We performed an exploration with an anterolateral curved incision of the right elbow. The radial nerve was encased in fibrotic tissue that also enveloped the PIN and lay anterior and superior to the dislocated radial head. We dissected out the nerve and fibrotic tissue. We found that the PIN was compressed at the radial head, wrapped around the medial side of the radial neck, and ran into the distorted supinator muscle (Figure 4). We found intra-operatively that the PIN was stretched. Therefore, neurolysis alone or reduction of the radial head could not release the PIN, so we excised the radial head.
Figure 4

Intra-operative findings. (A) The radial nerve is encased in fibrotic tissue that also enveloped the posterior interosseous nerve and lay anterior and superior to the dislocated radial head. (B) After dissection, the posterior interosseous nerve is compressed at the radial head and wraps around the medial side of the radial neck.

The patient began to recover extension of her four fingers one month after surgery and extension of her thumb four months after surgery. The function of her right hand and electrodiagnostic data were normal at a follow-up examination 8 months after surgery.

Discussion

Conditions that may cause nontraumatic PIN palsy include compression by the fibrous edge of the entrance or exit of the supinator, benign tumors (including lipoma, ganglion and fibroma), rheumatoid arthritis, neuralgic amyotrophy, nerve constriction, delayed paralysis as a result of residual dislocation of the radial head in a Monteggia fracture, and chronic minor repetitive motion at work [8].

Only five cases of tardy PIN palsy associated with an old unreduced radial head in Monteggia fractures have been reported in the English literature [47]. It is interesting that the interval between the original injury and the onset of palsy was >30 years in all cases, with a mean interval of 42.6 years (range 30-65 years). The mean time to complete recovery in those cases was 5.5 months (range 1.5-11 months) after surgical treatment of neurolysis only or resection of the radial head and neurolysis (Table 1). The interval between the injury and the onset of palsy in our patient and her time to recovery was similar to those reported in earlier cases.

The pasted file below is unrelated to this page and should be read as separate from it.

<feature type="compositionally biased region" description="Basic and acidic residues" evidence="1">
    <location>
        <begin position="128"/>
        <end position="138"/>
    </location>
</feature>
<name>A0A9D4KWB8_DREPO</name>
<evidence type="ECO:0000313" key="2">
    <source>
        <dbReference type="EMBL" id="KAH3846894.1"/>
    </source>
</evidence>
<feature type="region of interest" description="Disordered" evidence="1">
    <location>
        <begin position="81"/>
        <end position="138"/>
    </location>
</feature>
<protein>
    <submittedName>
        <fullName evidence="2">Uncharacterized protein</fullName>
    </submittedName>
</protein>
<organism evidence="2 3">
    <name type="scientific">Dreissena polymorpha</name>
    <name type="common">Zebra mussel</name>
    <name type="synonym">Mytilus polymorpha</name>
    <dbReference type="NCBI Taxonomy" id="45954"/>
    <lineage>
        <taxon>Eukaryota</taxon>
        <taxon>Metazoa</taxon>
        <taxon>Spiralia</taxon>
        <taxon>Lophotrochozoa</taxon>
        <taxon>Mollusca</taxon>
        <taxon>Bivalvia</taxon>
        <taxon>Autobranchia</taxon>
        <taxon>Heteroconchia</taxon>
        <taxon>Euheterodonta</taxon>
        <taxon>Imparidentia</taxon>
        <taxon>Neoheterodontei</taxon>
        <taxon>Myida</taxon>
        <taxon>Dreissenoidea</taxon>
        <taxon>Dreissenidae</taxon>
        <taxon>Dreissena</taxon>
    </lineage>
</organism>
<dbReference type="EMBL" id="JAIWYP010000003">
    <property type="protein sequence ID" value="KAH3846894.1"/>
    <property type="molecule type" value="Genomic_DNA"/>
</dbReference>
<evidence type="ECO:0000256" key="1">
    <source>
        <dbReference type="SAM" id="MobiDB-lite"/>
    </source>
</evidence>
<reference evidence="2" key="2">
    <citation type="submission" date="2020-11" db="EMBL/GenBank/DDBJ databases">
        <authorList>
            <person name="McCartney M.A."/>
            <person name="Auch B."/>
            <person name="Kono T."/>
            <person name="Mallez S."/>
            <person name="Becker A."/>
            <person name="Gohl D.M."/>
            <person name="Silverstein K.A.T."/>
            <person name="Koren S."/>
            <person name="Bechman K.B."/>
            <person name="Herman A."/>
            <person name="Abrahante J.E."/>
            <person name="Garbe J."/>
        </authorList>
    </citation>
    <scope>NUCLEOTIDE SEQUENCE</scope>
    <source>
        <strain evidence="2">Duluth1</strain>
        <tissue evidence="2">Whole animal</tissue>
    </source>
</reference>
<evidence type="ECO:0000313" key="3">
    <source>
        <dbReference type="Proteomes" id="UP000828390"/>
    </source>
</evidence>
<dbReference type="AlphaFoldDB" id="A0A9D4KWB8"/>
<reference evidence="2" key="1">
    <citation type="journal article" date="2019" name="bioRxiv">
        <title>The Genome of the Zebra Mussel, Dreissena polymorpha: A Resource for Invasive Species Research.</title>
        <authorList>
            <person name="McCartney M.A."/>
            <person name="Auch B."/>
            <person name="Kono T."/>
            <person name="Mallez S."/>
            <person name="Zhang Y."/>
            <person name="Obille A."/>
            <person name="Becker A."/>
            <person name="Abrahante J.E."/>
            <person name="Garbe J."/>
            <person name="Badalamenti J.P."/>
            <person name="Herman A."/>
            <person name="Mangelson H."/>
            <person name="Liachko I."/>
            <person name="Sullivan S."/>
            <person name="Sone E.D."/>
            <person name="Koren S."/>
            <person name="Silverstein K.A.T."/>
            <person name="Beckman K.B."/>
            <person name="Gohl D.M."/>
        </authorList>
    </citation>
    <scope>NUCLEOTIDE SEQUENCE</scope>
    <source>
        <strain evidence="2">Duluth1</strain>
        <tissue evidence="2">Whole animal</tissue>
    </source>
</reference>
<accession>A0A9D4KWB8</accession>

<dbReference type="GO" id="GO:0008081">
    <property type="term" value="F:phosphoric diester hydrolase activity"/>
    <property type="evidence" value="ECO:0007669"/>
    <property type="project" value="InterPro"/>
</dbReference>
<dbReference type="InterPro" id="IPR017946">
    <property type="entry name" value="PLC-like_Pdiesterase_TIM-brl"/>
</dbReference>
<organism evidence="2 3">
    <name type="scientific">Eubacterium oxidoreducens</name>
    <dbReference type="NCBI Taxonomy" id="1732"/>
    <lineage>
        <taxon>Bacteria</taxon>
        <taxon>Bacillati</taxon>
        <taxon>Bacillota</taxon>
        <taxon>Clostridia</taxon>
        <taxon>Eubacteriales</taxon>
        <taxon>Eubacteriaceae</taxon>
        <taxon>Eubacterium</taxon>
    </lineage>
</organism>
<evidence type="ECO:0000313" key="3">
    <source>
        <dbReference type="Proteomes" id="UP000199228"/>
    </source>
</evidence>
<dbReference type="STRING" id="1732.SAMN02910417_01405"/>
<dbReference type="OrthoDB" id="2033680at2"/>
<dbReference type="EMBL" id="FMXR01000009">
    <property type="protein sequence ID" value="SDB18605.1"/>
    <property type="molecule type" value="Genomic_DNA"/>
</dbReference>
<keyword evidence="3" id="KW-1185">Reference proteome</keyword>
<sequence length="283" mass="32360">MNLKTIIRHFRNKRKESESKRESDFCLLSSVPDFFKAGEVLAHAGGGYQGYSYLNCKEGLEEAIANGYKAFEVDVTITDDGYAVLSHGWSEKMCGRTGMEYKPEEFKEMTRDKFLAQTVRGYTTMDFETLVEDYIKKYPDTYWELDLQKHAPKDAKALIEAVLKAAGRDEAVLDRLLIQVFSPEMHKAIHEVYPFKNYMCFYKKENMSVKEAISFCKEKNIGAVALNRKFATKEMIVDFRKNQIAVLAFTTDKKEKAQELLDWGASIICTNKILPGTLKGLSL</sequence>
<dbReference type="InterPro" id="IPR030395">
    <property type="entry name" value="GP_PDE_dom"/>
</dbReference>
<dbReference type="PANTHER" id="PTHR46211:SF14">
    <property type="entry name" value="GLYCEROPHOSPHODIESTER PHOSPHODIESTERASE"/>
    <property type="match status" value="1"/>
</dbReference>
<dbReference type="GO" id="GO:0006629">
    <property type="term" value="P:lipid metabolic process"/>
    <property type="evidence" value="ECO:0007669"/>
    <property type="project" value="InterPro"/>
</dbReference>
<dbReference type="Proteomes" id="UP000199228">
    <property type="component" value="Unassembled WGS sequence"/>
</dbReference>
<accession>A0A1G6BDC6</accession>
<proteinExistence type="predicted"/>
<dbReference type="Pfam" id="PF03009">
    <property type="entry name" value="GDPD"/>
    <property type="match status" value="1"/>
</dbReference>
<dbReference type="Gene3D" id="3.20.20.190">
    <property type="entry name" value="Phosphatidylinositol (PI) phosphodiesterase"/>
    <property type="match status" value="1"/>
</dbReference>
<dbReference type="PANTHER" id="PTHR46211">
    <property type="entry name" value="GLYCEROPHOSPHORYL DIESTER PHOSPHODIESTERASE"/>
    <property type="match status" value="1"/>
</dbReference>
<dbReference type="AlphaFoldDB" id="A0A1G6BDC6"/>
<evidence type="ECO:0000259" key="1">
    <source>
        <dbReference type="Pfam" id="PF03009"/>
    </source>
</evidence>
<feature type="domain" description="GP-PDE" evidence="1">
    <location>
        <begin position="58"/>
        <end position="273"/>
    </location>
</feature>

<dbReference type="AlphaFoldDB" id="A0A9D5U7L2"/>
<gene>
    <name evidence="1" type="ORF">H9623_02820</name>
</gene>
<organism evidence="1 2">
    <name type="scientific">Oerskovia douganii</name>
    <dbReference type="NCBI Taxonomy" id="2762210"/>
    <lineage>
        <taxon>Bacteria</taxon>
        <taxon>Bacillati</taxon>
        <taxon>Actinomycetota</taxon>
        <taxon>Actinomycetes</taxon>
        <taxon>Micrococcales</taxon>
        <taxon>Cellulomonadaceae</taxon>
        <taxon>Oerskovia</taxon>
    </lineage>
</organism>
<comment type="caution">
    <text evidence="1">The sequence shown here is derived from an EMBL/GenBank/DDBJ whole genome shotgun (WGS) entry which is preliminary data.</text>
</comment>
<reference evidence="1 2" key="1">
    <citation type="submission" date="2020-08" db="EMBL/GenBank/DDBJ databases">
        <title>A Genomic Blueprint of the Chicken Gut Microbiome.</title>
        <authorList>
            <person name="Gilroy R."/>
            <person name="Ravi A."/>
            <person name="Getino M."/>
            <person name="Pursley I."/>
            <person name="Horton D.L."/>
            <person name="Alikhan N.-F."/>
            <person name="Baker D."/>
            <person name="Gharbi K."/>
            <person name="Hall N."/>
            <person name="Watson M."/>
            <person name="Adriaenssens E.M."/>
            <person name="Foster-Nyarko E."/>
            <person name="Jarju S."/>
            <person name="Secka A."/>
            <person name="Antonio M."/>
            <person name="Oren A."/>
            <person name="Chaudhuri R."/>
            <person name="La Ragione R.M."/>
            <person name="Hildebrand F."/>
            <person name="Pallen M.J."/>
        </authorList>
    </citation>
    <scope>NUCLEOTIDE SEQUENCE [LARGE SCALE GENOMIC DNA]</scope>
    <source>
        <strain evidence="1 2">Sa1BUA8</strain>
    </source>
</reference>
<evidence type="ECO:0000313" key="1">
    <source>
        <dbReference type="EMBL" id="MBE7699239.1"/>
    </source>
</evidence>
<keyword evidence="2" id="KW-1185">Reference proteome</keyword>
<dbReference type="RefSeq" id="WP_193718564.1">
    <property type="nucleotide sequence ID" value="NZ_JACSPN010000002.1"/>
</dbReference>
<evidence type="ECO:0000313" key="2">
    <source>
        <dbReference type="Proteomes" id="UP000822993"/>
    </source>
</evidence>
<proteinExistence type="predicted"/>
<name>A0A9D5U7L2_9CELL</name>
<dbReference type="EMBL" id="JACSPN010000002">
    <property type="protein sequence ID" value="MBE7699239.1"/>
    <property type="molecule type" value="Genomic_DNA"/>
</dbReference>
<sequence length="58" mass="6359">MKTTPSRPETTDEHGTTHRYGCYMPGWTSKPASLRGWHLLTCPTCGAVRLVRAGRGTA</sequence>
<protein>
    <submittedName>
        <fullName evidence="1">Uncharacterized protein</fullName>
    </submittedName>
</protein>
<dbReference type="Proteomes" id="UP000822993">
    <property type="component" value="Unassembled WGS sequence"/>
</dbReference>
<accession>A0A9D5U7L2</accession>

Table 1

Cases of tardy posterior interosseous nerve palsy resulting from residual dislocation of radial head in a Monteggia fracture

Author(s)

Age (years)

Age (years) at the original injury

Interval (years)

Duration of symptoms

(months)

Treatment

Length of postoperative recovery

(months)

Lichter and Jacobsen, 1975 [4]

46

7

39

12

Excision of the radial head and neurolysis

2.5

Austin, 1976 [5]

72

7

65

1

Excision of the radial head and neurolysis

9

Holst-Nielsen and Jensen, 1984 [6]

46

7

39

9

Neurolysis

4

 

34

4

30

24

Neurolysis

11

Hashizume et al., 1995 [7]

44

5

39

2.5

Excision of the radial head and neurolysis

1.5

Conclusion

We theorize that excessive repeated motion with loss of elasticity of surrounding tissues because of dislocation of the radial head for a long period may eventually cause delayed PIN palsy.

It is necessary to make an accurate diagnosis and render proper treatment when a Monteggia fracture occurs, making sure that the radial head does not remain dislocated, to avoid PIN palsy due to excessive pronation and supination even several decades later.

Consent

Written informed consent was obtained from the patient for publication of this case report and any accompanying images. A copy of the written consent is available for review by the Editor-in-Chief of this journal.

Declarations

Authors’ Affiliations

(1)
Department of Orthopaedic Surgery, College of Medicine, Keimyung University

References

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Copyright

© Cho et al; licensee BioMed Central Ltd. 2009

This article is published under license to BioMed Central Ltd. This is an Open Access article distributed under the terms of the Creative Commons Attribution License (http://creativecommons.org/licenses/by/2.0), which permits unrestricted use, distribution, and reproduction in any medium, provided the original work is properly cited.